CONYERS — “Unlucky, boys.”
A common phrase used by Alf Holst, the frontman of the Rockdale County boys soccer team for the past nine years, pierced the air for the final time this past April after the Bulldogs’ season ended with a 2-0 defeat to Lambert in the playoffs.
The affable head coach announced his decision to step into an early retirement after 17 years of coaching high school soccer, all of which have been spent at Rockdale County.
Spending his first eight years with the girls program and his last nine with the boys, Holst walks away as the longest tenured coach in the county and one of the winningest, too. While he admitted the fire that ignited his first year coaching at Rockdale in 2003 still continues to burn, the decision to walk away was destined to happen.
“It’s a lot of sacrifice and time away from the family,” Holst said. “It doesn’t mean that I’m not coming back. It will be a few years, but I will return. The passion is still there.”
With a wife and two children needing his attention, a decision to call it quits — for now — was made.
“I have two kids now and it started when I had one,” Holst said. “I was getting a little pressure from the wife to make sure that I’m coming home. My family at home is a little bit more important than my family that was at the school. So I slowly kind of wanted to wind down from that.”
With full intentions of hanging up his clipboard following the 2018 season, Holst was convinced to return for one last ride in 2019, an invitation he said he couldn’t turn down in the end.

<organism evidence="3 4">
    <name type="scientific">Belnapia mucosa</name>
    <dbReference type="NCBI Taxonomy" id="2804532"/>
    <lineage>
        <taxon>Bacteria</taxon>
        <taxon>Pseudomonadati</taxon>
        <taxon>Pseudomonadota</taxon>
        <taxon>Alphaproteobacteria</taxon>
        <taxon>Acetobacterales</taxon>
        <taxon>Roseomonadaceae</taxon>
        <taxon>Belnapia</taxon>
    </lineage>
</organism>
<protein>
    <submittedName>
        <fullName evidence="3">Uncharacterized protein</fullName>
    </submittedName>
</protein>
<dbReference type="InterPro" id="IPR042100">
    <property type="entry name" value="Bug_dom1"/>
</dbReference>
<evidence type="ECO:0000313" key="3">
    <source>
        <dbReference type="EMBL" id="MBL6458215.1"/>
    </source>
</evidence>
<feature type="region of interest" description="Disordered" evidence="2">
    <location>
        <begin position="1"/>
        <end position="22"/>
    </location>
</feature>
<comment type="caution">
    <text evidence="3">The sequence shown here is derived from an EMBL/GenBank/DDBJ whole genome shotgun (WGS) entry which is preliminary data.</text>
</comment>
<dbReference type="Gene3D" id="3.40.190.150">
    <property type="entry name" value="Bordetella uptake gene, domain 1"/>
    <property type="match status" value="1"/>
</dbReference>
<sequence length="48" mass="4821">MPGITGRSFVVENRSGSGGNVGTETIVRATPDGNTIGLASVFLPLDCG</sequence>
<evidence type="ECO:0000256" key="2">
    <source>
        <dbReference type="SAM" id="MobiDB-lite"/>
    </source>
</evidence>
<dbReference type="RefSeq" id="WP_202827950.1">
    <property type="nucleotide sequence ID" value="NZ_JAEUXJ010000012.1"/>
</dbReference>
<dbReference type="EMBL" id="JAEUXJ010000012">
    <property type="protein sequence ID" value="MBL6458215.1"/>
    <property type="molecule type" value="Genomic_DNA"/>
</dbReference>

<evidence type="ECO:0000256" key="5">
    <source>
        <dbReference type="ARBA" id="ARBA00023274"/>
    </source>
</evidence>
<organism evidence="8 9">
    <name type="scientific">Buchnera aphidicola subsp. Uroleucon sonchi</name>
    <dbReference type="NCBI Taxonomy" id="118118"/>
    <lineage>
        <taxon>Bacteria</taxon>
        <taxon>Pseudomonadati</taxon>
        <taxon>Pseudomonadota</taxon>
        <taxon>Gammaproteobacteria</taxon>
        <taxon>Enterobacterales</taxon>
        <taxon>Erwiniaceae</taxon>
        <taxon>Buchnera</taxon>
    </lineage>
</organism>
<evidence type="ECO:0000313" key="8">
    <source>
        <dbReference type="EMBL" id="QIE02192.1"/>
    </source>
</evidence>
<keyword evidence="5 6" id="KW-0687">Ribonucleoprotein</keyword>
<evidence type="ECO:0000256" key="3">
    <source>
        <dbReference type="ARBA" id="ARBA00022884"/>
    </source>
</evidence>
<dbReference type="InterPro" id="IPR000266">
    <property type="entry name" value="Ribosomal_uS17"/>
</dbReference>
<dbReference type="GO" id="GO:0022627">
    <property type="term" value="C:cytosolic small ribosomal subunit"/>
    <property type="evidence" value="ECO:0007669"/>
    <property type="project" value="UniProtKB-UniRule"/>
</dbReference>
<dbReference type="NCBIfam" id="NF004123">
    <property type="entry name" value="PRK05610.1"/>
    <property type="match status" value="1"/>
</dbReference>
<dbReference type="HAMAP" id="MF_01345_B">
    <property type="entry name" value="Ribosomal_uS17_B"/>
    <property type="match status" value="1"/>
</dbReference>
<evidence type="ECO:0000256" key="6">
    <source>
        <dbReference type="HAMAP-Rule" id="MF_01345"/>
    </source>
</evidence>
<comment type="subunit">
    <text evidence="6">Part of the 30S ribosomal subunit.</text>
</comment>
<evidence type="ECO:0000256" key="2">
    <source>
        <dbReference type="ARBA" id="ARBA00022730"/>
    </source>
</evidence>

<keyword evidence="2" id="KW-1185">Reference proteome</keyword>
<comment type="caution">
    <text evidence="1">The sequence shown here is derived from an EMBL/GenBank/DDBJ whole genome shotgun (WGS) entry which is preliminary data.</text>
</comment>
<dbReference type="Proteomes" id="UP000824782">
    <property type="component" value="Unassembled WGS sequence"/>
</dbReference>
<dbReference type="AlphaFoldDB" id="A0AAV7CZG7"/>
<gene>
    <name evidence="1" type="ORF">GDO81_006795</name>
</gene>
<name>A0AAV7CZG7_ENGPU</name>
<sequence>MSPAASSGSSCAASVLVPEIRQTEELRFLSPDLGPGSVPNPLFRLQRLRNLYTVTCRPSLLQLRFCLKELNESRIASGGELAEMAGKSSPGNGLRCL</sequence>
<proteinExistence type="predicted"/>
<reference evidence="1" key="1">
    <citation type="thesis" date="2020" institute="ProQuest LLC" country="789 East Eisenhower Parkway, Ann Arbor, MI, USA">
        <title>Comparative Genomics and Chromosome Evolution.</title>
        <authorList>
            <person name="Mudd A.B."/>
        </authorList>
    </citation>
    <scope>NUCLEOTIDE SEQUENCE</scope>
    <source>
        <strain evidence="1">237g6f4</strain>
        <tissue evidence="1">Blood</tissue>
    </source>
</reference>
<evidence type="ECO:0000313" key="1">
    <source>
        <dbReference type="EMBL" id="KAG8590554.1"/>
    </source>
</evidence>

“This year, I stayed on because of Ryan Cannon,” Holst said. “At the end of last season, we were talking and he was saying how great our senior year was going to be. He named the 13 seniors that we were going to have and I was like, ‘OK, I can’t leave you guys.’ Once he told me that, I told them I’d stay on one more year.”
Following the end of the season, Holst turned in his letter of resignation to Athletic Director Chad Suddeth, informing him that he would not be returning to the sidelines in 2020.
It is a decision, he said, that has taken some getting used to.
“I caught myself the other day looking at training videos,” he said. “I caught myself reviewing the Lambert film and rethinking my formation. Rethinking my philosophy and how to coach a team. I started looking at the players that are returning and throwing out ideas where I could place them. And then I realized, ‘wait a minute, I’m not coming back.’ I’ll leave that to the next guy.”
Holst, who grew up in the Philippines, attended the University of North Carolina Wilmington, where he double majored in Geography and History. Prior to his arrival in the United States in 1995, Holst knew nothing of America’s passion for the game he grew up playing.
“I came to America and didn’t know that they played soccer here,” Holst said jokingly. “I thought there was American football, because that’s what you saw on TV, and basketball. So I didn’t even think to look into schools, scholarships, none of that stuff.”
Having spent time playing in what is now a professional league in the Philippines, as well as training with the Philippine National Team in the early 90s, an opportunity to play collegiate soccer in the United States was missed, thanks to his lack of knowledge.
“I came into the international orientation and there was a guy from Finland and a guy from England,” Holst said. “They were in there and bounced out of the meeting early. I said, ‘hey, where are you guys going?’ They were like, ‘oh, we have to go to soccer training. We’re here on scholarship to play soccer.’”